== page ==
A Wrinkle in Time had a lot going for it, and though lots of it feels like a missed opportunity, there are some things it gets right. We’re ultimately left with a theme about being your best and embracing your faults, because in the end, we can all do great things. Kids will love this message and be empowered by this theme, but to everyone who’s seen a movie before, it’s all the same. An ordinary kid who feels isolated from everyone else is pulled into a magical journey and learns to be a hero and a better version of themselves, and falls in love and the way. Sound familiar, right? It feels like this could’ve been something unique but instead used the same recycled formula for a new generation. Even Star Wars has a significantly similar plot to this one. The CGI and green-screen don’t feel real and intimate enough either, and at the end, it doesn’t seem like much of the story had a point either, just a bunch of names and concepts thrown at you that don’t have some sort of resonance and thrills to offer. Some may argue this movie celebrates female empowerment and diversity, but is that enough to make a good movie? That part should be the icing on the cake that can be added to something great.

Your kids may be enamored and entertained by the messages this film has to offer, but if you’re over 10 years old, A Wrinkle in Time will leave you thinking about nothing but the potential that was missed here. This should’ve been something families will talk to their kids about and recommend to friends, but in the end, we’re left with a familiar story accompanied with forgettable execution. Ava Duvernay and Disney should’ve learned, like their protagonist, to embrace their faults and improve upon what’s done before, and trust me, I’ve seen lots of great Disney movies, but this one just doesn’t add up to something I’d recommend to anyone going to the movies with friends or a date. On the bright side, there’s still Black Panther and Annihilation out there for whoever hasn’t seen those yet.

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The Shape of Water

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The Shape of Water is the latest other-worldly story written and directed by Guillermo del Toro, set against the backdrop of Cold War era America circa 1962, where a mute janitor working at a lab falls in love with an amphibious man being held captive there and devises a plan to help him escape. Guillermo del Toro has recieved acclaim throughout his career for being a visionary director and writer, and his ability to bring fantasy stories like this one with as little CGI as possible is incredible. He’s finally getting Oscar buzz for The Shape of Water, his latest film that, while the concept of a character bonding with a creature of some sort and trying to save it from those attempting to kill it having been depicted in many films such as E.T.How to Train Your Dragon, and Beauty and the Beast, this one is far different in execution — and definitely not a film for kids. There is strong sexual content and violence, but it fits the overall tone and themes the movie is meant to deliver. Sally Hawkins is absolutely fantastic in the leading role of Eliza, and she delivers one of the greatest performance of the year — and her character has absolutely no dialogue! She is able to deliver an emotional performance with only her expressions, and she makes us care for her character deeply without having to speak a word. Another excellent performance is from Michael Shannon, who plays the main antagonist who is filled with rage and hate against the creature and anyone who gets in his way of hurting it. Octavia Spencer, who plays Eliza’s best friend at work, has some great moments of both humor and emotion, and Richard Jenkins and Michael Stuhlbarg are very good too. Not to mention Doug Jones, who plays the creature himself, with lots of costumes and makeup and no CGI for his transformation, which helps his performance feel more realistic and interactive with the other actors in the film.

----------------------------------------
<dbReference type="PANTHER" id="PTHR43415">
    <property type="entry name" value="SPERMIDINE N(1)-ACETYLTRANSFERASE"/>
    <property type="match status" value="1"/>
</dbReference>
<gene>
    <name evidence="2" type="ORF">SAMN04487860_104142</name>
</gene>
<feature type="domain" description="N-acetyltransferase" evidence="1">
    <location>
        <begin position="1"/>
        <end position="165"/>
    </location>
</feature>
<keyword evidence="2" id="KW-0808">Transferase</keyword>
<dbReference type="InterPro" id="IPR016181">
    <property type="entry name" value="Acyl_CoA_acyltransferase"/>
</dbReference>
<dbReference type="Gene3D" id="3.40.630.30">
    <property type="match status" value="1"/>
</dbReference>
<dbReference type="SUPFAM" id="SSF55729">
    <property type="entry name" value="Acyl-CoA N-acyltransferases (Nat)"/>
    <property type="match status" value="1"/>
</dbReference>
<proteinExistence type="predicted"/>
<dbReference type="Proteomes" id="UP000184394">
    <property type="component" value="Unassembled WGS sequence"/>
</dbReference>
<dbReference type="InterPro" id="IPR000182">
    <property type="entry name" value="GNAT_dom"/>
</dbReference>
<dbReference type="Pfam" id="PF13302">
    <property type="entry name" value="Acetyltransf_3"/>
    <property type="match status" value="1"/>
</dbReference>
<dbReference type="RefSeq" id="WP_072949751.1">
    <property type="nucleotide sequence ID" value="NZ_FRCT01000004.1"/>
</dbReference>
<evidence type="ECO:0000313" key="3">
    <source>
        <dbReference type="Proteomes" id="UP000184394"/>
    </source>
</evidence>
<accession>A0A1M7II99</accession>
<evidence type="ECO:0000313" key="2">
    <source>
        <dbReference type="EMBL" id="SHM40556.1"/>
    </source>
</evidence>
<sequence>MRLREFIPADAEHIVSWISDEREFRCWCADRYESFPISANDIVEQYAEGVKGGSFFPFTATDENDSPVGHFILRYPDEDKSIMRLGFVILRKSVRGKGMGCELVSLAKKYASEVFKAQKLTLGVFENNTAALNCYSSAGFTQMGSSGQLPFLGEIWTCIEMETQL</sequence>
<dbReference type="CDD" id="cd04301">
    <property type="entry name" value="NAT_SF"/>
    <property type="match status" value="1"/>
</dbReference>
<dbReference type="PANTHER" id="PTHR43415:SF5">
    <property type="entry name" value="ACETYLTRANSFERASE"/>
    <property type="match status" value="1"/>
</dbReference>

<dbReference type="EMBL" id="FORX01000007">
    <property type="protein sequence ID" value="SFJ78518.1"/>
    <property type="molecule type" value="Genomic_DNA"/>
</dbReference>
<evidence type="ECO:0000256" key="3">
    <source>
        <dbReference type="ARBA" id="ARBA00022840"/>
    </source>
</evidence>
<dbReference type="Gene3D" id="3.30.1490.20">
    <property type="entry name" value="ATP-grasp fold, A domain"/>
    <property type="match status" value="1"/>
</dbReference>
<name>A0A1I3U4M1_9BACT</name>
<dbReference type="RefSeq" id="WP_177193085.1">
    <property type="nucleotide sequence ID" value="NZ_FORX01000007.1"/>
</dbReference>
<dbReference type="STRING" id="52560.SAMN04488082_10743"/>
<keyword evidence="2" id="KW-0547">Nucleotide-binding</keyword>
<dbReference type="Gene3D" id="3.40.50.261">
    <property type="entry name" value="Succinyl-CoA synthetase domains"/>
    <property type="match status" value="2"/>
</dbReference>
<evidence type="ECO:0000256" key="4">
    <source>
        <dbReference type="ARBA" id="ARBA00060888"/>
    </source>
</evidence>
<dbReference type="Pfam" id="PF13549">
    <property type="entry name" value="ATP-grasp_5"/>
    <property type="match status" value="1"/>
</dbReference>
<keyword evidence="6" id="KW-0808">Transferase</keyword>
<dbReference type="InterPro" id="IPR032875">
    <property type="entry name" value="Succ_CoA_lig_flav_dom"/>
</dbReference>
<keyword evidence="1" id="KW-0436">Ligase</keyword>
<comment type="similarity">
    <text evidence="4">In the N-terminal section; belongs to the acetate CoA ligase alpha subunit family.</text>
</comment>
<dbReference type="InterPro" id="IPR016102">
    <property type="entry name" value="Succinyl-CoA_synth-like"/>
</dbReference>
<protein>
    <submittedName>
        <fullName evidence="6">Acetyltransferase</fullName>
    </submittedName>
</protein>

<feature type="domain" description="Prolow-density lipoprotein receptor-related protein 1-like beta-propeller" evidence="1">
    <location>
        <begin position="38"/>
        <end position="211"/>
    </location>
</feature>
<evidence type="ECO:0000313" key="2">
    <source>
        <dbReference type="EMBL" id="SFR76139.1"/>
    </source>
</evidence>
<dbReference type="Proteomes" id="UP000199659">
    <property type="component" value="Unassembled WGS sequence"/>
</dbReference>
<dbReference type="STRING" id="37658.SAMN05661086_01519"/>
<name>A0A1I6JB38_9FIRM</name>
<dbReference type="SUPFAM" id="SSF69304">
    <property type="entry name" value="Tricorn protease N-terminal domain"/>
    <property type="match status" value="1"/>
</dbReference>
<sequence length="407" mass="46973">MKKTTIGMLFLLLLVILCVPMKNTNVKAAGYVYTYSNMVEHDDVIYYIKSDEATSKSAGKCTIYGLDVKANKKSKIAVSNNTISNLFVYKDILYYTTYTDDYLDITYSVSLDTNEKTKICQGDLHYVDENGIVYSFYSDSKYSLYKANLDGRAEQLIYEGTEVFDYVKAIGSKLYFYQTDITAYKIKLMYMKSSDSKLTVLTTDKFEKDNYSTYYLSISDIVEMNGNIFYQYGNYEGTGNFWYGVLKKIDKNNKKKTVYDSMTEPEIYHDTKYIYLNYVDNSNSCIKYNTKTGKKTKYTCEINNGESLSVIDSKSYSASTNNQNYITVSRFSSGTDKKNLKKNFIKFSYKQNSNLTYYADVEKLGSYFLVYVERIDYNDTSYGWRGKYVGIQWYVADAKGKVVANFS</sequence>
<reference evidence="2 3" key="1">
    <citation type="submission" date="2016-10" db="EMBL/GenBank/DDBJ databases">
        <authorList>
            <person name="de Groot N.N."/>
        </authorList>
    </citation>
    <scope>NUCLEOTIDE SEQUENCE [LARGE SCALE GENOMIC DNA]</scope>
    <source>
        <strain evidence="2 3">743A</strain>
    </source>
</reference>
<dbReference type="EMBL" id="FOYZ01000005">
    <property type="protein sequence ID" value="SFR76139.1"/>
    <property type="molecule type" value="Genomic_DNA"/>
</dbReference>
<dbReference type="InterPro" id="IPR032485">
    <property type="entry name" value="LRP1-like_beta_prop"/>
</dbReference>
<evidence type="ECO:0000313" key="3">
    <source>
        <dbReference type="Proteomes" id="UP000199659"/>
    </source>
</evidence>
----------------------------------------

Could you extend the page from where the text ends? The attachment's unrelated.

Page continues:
Guillermo del Toro has stated that this is the movie he is most proud of, and it’s not hard to see why. He such a great eye for these stories and has a creative way of telling them, not just with his style but also with his writing. First of all, his directing of the film is marvelous, with some beautiful ways of capturing certain images and everything looks so artistic throughout the film. The production design and colors also stand out, and del Toro constantly references classic cinema throughout, there’s even a scene where Hawkins imagines herself dancing with the creature in a ’50s-style musical number. The music from Alexandre Desplat is also very nice to hear and it’s one of his best scores in recent years. Not only does the film look majestic, but the writing is very good because although the concept isn’t the most original, the themes and turns the plot takes are unexpected and different. Guillermo del Toro writes and creates this story like a fairy tale, like he does most of his stories, and though it’s not a literal fairy tale, he treats every character importantly and brings this story to life as if it’s a Pan’s Labyrinth-esque fantasy tale. The themes aren’t mostly about being kind to those who are different, about about those who feel lonely and incomplete, and how we try to fulfill ourselves. There is a lot of gore and nudity in the film, which may disturb some, so just a warning to those who don’t like explicit content. The overall plot may feel weird if you think watching a romance between a woman and a creature will disturb you, but the writing feels complex and the story is thrilling and powerful, bringing the story to life on the big screen very effectively. Although some of the scenes without Hawkins on screen felt less intriguing than the scenes with Hawkins as Eliza and Jones as the creature, and the ending, while not bad at all, felt a little bit like a missed opportunity, this joins Pan’s Labyrinth as one of del Toro’s best films, and the awards buzz for this one is quite well deserved, so I recommend you check this one out in theaters before the awards come around.